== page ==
I mean, it had to be bipartisan to pass in the Lege, but let’s keep that in mind as the debate continues.
After 42 years in the Texas House, Rep. Senfronia Thompson has earned a nickname – “Miz T” – that evokes equal parts respect, affection and fear. When she filed the Texas version of the Lilly Ledbetter Act to promote equal pay last session, “Miz T” called some old friends at the Texas Civil Justice League, a business group dedicating to fighting lawsuit abuse, and drafted them as allies.
Aided by the group’s credibility with conservatives – and by the force of her own personality – the Houston Democrat gained bipartisan support for the measure and it narrowly passed, although her efforts eventually fell victim to Gov. Rick Perry’s veto pen.
Now, the issue has resurfaced in the Texas governor’s race, with Republican nominee Greg Abbott saying he would veto the bill if it is passed again. His comments drew a rebuke from Democratic nominee Wendy Davis, who had sponsored the bill in the Texas Senate.
The GOP candidates for lieutenant governor also jumped into the fray this week. Incumbent David Dewhurst tweeted that Davis’ bill would have “unleashed torrents of lawsuits,” while his challenger, Houston Sen. Dan Patrick, said the government should stay out of the issue.
Some political observers, however, say conservatives may be having a knee-jerk reaction against the Lilly Ledbetter legislation simply because it was championed by President Barack Obama, and Davis, a rising Texas Democratic star. The policy it advances is not that controversial, they argue.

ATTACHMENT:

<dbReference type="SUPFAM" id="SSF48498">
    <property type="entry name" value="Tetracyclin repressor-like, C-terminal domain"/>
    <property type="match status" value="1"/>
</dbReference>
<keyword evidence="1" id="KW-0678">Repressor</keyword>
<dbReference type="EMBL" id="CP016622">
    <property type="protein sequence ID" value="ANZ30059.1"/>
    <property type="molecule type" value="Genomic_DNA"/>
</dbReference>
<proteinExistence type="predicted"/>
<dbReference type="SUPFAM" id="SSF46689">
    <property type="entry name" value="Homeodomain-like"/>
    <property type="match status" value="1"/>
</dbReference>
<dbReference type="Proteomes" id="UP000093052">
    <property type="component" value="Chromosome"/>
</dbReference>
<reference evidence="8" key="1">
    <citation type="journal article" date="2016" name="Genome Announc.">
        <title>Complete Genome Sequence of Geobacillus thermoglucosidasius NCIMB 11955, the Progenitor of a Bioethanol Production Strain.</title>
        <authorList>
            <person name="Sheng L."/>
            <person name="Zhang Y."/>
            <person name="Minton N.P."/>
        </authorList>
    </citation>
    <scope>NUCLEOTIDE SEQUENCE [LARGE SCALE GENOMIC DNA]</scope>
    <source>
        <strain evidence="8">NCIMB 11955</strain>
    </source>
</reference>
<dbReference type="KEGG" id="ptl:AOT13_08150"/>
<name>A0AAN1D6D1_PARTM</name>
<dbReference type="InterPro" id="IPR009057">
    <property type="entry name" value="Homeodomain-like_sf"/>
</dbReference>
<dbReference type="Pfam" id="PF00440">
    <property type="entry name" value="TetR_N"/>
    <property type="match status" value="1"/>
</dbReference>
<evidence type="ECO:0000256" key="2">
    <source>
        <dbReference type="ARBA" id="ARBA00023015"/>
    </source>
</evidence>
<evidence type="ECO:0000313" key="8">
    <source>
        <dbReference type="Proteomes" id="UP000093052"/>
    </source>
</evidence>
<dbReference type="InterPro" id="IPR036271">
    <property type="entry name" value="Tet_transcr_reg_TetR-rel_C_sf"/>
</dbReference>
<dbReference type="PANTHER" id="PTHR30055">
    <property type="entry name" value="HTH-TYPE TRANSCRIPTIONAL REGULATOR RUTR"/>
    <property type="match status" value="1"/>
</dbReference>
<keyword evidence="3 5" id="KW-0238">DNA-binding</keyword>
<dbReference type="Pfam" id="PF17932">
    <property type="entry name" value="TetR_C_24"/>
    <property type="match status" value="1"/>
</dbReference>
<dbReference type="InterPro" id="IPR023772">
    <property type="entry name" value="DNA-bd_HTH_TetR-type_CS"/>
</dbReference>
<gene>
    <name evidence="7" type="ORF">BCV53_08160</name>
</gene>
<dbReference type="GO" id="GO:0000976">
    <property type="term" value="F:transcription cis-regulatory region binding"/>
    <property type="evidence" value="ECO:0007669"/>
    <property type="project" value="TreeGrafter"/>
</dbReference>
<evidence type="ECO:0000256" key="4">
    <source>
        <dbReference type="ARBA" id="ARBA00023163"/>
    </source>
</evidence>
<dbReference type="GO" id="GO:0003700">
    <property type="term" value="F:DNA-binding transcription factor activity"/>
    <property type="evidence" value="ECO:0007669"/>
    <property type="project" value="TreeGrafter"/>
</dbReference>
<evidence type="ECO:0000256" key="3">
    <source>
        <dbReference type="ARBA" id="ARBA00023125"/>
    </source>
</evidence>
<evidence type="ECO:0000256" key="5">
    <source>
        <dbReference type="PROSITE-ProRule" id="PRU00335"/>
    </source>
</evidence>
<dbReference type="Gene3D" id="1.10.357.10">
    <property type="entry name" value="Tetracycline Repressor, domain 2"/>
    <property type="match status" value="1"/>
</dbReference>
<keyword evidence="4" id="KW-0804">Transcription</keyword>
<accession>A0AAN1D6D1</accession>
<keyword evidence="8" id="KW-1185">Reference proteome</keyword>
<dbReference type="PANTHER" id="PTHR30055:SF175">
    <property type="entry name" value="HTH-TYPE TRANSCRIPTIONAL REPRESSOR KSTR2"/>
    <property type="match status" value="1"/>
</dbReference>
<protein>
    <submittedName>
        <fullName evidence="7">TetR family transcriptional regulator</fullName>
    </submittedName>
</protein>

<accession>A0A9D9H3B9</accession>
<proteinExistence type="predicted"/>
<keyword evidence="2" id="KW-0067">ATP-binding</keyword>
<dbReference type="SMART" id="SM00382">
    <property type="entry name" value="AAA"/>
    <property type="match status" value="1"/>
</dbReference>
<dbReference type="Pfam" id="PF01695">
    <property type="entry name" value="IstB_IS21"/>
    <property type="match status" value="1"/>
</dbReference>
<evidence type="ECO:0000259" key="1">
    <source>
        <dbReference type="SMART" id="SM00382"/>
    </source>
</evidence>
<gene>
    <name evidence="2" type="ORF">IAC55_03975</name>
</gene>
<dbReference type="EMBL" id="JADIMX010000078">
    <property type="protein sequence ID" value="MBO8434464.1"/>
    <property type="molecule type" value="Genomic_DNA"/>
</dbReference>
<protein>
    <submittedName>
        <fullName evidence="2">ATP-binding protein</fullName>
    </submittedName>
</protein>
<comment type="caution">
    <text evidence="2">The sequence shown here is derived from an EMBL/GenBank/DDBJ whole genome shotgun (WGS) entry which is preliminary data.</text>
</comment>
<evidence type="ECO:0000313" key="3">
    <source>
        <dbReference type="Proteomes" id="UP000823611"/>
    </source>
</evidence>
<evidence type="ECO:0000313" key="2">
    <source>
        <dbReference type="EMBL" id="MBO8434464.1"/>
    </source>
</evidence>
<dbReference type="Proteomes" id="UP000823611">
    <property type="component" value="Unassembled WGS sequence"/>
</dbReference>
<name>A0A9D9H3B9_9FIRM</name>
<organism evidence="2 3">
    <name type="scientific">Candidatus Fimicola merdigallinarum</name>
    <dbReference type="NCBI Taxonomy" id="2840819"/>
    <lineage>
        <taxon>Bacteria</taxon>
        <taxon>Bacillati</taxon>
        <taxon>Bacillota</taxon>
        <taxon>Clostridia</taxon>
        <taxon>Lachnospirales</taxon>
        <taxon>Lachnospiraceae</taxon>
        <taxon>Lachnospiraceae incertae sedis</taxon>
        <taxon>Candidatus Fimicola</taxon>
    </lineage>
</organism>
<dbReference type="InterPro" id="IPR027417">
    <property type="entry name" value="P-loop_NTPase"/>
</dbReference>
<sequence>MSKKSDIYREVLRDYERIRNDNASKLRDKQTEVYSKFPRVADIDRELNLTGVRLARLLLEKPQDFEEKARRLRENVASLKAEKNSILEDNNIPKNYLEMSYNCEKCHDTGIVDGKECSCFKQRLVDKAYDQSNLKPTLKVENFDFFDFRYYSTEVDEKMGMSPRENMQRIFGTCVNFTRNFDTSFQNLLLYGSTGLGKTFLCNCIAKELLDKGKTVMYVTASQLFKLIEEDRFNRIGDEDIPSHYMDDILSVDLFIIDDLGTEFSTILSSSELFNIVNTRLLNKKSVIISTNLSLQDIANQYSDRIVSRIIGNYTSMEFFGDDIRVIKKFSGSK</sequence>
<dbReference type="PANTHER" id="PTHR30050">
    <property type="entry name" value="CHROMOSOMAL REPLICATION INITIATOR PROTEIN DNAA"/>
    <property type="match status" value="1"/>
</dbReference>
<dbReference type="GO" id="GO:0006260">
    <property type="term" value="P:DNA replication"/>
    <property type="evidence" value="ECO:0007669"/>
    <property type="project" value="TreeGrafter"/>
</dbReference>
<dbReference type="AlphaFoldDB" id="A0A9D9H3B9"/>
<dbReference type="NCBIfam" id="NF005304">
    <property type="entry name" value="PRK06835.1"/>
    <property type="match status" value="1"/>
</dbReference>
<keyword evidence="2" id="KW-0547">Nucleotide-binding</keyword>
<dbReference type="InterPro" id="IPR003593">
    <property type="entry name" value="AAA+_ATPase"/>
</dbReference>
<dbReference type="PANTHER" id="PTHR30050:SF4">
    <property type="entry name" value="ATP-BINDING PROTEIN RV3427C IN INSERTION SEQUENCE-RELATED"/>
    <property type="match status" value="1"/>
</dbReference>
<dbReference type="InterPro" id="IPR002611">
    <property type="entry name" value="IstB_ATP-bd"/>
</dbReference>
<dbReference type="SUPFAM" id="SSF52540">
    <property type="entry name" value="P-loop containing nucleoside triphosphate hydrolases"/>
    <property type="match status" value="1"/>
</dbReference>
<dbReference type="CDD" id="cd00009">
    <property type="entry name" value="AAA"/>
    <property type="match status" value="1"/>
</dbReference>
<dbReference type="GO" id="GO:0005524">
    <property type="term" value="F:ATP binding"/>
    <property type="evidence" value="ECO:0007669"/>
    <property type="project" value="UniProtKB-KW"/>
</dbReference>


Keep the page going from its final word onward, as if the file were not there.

The vote favoring the bill “can absolutely be defended on conservative grounds,” says TCJL general counsel George Christian, whose group helped win passage of Thompson’s bill. “I would urge stepping back and taking another look.”
Lisa Maatz, vice president for government relations for the American Association of University Women, called Dewhurst’s claim that the law would unleash a torrent of lawsuits “a tired argument.” The predicted “torrent” has not occurred since the federal bill was signed into law in 2009, she said.
Emphasis mine. I think there’s a lot to this; we’ve all seen how a health care law that had its genesis in the Heritage Foundation has become synonymous with socialism. The question is whether people who once crossed the aisle to support it will continue to do so or if they’ll be swayed back by partisan considerations. The original bill passed by a 78-61 margin in the House after being amended in the Senate. Here’s the record vote of the House concurrence of the Senate changes. In addition to 53 Democrats (Anchia and Burnam were absent), these Republicans voted for final passage:
Anderson; Aycock; Bohac; Crownover; Dale; Darby; Davis, S.; Geren; Harless; Huberty; King, S.; Kuempel; Lozano; Otto; Patrick; Ratliff; Riddle; Ritter; Sheffield, J.; Sheffield, R.; Smith; Villabla; Workman; Zerwas
Some of these folks are not coming back – Pitts retired, while Patrick, Ratliff, and Ralph Sheffield all lost primaries. That might make passage in the House trickier when it comes up again in 2015; of the No votes, only Linda Harper-Brown and Stefani Carter, both of whom are in primary runoffs, might get replaced by a Democrat, while the retiring Craig Eiland could be replaced by a no-voting Republican. Lord only knows what might happen in the Senate, too, but the point is that we need to keep an eye on the overall attitudes. As with evangelicals and contraception, attitudes do change. We should keep track of that and note when they do change, so we can remind ourselves that it wasn’t always this way.